RNA

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RNA is an acronym for ribonucleic acid, a nucleic acid. Many different kinds are now known.[1]

RNA is physically different to DNA: DNA contains two intercoiled strands whereas mRNA only contains one single strand. RNA also contains different bases to DNA. It contains:

(A) Adenine
(G) Guanine
(C) Cytosine
(T) Thymine
(U) Uracil

The first three bases are also found in DNA, but uracil replaces thymine as a complement to adenine.

RNA also contains ribose as opposed to deoxyribose found in DNA. These differences result in RNA being chemically more reactive than DNA. This makes it the more suitable molecule to take part in cell reactions.

RNA is the carrier of genetic information in certain viruses, especially the retroviruses like the HIV virus. This is the only exception to the general rule that DNA is the hereditary substance.

Protein synthesis RNAs[change | change source]

Messenger RNA[change | change source]

The main function of RNA is to carry information of amino acid sequence from the genes to where proteins are assembled on ribosomes in the cytoplasm.

This is done by messenger RNA (mRNA). A single strand of DNA is the blueprint for mRNA which is transcribed from that DNA strand. The sequence of base pairs is transcribed from DNA by an enzyme called RNA polymerase. Then the mRNA moves from the nucleus to the ribosomes in the cytoplasm to form proteins. The mRNA translates the sequence of base pairs into a sequence of amino acids to form proteins. This process is called translation.

DNA does not leave the nucleus for various reasons. DNA is a very long molecule, and is bound in with proteins, called histones, in the chromosomes. mRNA, on the other hand is able to move and to react with various cell enzymes. Once transcribed, the mRNA leaves the nucleus and is attached to tRNA which attached to the ribosomes.

Two kinds of non-coding RNAs help in the process of building proteins in the cell. They are transfer RNA (tRNA) and ribosomal RNA (rRNA).

tRNA[change | change source]

Transfer RNA (tRNA) is a short molecule of about 80 nucleotides which carries a specific amino acid to the polypeptide chain at a ribosome. Each one (there is a different tRNA for each amino acid) has a site for the amino acid to attach, and an anti-codon to match the codon on the mRNA. For example, codons UUU or UUC code for the amino acid phenylalanine.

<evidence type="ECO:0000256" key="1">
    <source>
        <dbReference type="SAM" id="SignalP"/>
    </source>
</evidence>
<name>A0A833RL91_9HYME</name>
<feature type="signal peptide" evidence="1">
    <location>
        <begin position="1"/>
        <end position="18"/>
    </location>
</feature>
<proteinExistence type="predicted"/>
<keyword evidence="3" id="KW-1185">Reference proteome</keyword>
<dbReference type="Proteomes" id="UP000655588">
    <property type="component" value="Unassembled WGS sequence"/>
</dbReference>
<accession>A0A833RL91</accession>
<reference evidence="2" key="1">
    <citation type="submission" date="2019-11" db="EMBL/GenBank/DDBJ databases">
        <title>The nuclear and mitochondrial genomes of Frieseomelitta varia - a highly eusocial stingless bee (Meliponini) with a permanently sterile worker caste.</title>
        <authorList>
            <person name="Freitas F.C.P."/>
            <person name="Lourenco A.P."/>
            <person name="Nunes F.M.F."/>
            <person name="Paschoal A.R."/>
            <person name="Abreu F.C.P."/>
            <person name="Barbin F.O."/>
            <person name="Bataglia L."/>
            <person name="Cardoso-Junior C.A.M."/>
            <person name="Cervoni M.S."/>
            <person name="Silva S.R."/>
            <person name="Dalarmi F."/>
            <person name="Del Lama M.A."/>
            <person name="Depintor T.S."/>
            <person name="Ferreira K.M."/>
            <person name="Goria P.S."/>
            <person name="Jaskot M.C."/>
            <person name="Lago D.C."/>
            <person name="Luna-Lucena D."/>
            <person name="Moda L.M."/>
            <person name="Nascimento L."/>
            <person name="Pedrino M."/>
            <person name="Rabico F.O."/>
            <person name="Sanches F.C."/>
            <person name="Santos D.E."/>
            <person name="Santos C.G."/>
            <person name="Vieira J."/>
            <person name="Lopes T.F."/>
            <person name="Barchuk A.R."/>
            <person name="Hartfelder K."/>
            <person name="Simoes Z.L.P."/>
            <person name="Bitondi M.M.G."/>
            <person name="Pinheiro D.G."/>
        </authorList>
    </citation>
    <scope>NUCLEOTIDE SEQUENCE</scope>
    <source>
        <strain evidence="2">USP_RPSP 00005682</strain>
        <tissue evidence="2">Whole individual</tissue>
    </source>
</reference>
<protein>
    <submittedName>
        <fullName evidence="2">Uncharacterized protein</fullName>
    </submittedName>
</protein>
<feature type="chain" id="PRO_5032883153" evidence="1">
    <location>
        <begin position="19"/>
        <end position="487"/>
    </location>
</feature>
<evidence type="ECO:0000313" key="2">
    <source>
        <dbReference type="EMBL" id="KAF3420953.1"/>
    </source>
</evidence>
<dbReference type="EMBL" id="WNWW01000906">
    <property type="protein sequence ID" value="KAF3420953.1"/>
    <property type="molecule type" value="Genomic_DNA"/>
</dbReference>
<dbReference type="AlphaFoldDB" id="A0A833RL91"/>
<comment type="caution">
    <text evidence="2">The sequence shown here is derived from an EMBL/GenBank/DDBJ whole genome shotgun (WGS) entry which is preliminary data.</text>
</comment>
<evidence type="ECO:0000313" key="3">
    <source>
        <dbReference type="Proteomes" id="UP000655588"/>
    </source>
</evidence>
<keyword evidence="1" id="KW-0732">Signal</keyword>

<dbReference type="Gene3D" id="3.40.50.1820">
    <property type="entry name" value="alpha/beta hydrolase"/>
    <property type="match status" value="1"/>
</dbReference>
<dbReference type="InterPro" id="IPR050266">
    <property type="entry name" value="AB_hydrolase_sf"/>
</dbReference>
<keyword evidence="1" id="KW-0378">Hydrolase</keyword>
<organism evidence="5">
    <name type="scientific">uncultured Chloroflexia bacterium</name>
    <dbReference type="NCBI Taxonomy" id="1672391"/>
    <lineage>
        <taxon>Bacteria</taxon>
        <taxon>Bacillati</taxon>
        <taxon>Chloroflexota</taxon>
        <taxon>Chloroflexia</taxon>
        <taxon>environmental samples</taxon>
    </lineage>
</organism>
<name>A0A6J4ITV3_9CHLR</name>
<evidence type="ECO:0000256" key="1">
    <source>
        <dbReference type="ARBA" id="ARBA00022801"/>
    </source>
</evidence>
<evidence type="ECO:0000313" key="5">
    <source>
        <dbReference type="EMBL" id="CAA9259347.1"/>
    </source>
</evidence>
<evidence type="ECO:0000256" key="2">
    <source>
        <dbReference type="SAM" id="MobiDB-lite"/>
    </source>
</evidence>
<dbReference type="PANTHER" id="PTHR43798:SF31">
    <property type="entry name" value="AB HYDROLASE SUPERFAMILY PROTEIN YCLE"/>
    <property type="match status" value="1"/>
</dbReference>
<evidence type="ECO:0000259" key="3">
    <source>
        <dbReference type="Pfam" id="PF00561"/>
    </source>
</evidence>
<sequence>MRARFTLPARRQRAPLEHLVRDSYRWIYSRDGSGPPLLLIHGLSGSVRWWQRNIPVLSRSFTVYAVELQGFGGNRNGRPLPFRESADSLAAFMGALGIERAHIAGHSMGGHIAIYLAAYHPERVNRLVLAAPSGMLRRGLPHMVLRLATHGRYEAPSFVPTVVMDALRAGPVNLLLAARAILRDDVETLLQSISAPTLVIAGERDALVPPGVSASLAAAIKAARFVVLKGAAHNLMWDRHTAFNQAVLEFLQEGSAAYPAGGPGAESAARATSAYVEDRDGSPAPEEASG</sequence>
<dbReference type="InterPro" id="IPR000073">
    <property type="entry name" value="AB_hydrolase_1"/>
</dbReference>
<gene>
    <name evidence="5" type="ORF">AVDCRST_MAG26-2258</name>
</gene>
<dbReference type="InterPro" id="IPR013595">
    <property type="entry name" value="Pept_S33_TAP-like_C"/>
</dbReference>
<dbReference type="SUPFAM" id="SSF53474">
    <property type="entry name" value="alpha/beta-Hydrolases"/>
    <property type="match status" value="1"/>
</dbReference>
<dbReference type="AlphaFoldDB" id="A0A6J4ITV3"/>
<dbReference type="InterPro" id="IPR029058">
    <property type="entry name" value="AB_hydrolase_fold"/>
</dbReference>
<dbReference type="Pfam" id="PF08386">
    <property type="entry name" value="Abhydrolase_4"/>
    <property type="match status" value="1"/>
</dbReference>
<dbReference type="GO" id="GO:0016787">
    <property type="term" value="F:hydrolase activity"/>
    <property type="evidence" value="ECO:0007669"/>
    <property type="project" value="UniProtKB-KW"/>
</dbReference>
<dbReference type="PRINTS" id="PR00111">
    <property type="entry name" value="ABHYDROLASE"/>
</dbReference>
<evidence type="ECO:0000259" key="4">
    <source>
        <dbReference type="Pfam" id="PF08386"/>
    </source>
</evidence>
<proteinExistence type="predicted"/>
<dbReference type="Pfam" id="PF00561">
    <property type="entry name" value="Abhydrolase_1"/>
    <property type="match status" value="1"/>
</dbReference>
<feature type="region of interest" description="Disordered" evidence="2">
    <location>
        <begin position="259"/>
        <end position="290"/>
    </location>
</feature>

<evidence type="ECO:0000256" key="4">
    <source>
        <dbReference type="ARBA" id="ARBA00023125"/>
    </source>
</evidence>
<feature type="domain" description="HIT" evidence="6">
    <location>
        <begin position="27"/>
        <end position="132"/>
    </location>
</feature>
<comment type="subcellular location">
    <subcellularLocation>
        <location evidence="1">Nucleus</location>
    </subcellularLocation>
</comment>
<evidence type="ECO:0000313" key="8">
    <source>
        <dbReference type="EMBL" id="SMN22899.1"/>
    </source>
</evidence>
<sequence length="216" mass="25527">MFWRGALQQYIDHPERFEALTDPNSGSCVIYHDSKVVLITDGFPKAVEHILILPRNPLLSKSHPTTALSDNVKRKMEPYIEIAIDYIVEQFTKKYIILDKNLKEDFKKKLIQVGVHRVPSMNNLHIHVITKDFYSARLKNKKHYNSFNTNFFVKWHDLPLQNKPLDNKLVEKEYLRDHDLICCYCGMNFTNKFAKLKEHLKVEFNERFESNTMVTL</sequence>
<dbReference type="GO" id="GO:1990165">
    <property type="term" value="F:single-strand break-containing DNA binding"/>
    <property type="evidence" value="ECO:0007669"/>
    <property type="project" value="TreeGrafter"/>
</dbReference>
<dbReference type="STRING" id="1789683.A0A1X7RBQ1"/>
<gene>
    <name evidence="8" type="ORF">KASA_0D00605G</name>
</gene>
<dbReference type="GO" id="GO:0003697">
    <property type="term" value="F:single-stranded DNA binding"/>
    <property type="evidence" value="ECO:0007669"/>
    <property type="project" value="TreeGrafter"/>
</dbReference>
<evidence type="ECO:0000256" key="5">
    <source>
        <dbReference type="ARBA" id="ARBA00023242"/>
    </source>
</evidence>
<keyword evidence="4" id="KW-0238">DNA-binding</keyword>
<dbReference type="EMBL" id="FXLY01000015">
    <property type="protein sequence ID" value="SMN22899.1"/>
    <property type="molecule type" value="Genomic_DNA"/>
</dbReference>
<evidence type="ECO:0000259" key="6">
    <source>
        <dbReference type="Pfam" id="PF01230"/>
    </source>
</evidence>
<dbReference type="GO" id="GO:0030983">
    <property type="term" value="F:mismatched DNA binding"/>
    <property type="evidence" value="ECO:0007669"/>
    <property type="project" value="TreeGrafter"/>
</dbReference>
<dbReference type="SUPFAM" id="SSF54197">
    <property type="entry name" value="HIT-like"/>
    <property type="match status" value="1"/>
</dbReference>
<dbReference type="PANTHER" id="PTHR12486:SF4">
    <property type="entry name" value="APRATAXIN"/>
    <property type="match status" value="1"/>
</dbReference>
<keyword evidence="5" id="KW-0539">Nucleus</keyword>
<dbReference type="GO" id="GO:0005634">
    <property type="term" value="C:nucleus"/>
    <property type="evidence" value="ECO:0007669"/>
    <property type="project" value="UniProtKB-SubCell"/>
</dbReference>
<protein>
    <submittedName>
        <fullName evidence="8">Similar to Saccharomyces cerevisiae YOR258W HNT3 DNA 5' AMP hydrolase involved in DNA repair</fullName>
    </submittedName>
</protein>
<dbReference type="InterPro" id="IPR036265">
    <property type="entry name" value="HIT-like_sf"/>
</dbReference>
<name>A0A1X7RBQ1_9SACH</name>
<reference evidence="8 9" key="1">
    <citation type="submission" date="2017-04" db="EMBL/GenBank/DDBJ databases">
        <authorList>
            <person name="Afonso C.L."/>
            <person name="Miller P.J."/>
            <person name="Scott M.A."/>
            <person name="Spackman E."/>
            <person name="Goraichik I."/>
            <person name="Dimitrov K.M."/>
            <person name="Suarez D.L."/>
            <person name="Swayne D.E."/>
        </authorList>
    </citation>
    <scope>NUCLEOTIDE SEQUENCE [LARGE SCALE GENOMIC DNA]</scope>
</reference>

rRNA[change | change source]

Ribosomal RNA (rRNA) is the catalytic component of the ribosomes. Eukaryotic ribosomes contain four different rRNA molecules: 18S, 5.8S, 28S and 5S rRNA. Three of the rRNA molecules are synthesized in the nucleolus, and one is synthesized elsewhere. In the cytoplasm, ribosomal RNA and protein combine to form a nucleoprotein called a ribosome. The ribosome binds mRNA and carries out protein synthesis. Several ribosomes may be attached to a single mRNA at any time.[2] rRNA is extremely abundant and makes up 80% of the 10 mg/ml RNA found in a typical eukaryotic cytoplasm.[3]

snRNAs[change | change source]

Small nuclear RNAs (snRNA) join with proteins to form spliceosomes. The spliceosomes govern alternative splicing. Genes code for proteins in bits called exons. The bits can be joined together in different ways to make different mRNAs. Thus, from one gene many proteins can be made. This is the process of alternative splicing. Any unwanted versions of the protein get chopped up by proteases, and the chemical bits re-used.

Regulatory RNAs[change | change source]

There are a number of RNAs which regulate genes, that is, they regulate the rate at which genes are transcribed or translated.[4]

miRNA[change | change source]

Micro RNAs (miRNA) act by joining an enzyme and blocking mRNA, or speeding its breakdown. This is called RNA interference.

siRNA[change | change source]

Small interfering RNAs (sometimes called silencing RNAs) interfere with the expression of a specific gene. They are quite small (20/25 nucleotides) double-stranded molecules. Their discovery has caused a surge in biomedical research and drug development.[5][6]

Parasitic and other RNAs[change | change source]

Retrotransposons[change | change source]

Transposons are only one of several types of mobile genetic elements. Retrotransposons copy themselves in two stages: first from DNA to RNA by transcription, then from RNA back to DNA by reverse transcription. The DNA copy is then inserted into the genome in a new position. Retrotransposons behave very similarly to retroviruses, such as HIV.

Viral genomes[change | change source]

Viral genomes, which are usually RNA, take over the cell machinery and make both new viral RNA and the protein coat of the virus.

References[change | change source]

  1. Only the most important are described here. A complete list is available at en:List of RNAs.
  2. Cooper GC & Hausman RE (2004). The Cell: a molecular approach (3rd ed.). Sinauer. pp. 261–76, 297, 339–44. ISBN 0-87893-214-3 . OCLC 52121379 52359301 56050609 174924833 52121379 52359301 56050609 .
  3. Kampers T. et al (1996). "RNA stimulates aggregation of microtubule-associated protein tau into Alzheimer-like paired helical filaments". FEBS Letters 399 (3): 104D. doi:10.1016/S0014-5793(96)01386-5 . PMID 8985176 .
  4. Morris KV (2008). RNA and the regulation of gene expression: a hidden layer of complexity. Caister Academic Press. ISBN 978-1-904455-25-7. http://www.horizonpress.com/rnareg.
  5. Hamilton A. & Baulcombe D (1999). "A species of small antisense RNA in posttranscriptional gene silencing in plants". Science 286: 950–2. doi:10.1126/science.286.5441.950 . PMID 10542148 . First description of siRNAs.
  6. Hannon G. & Rossi J (2004). "Unlocking the potential of the human genome with RNA interference". Nature 431: 371–8. doi:10.1038/nature02870 . PMID 15372045 . http://www.nature.com/nature/journal/v431/n7006/full/nature02870.html.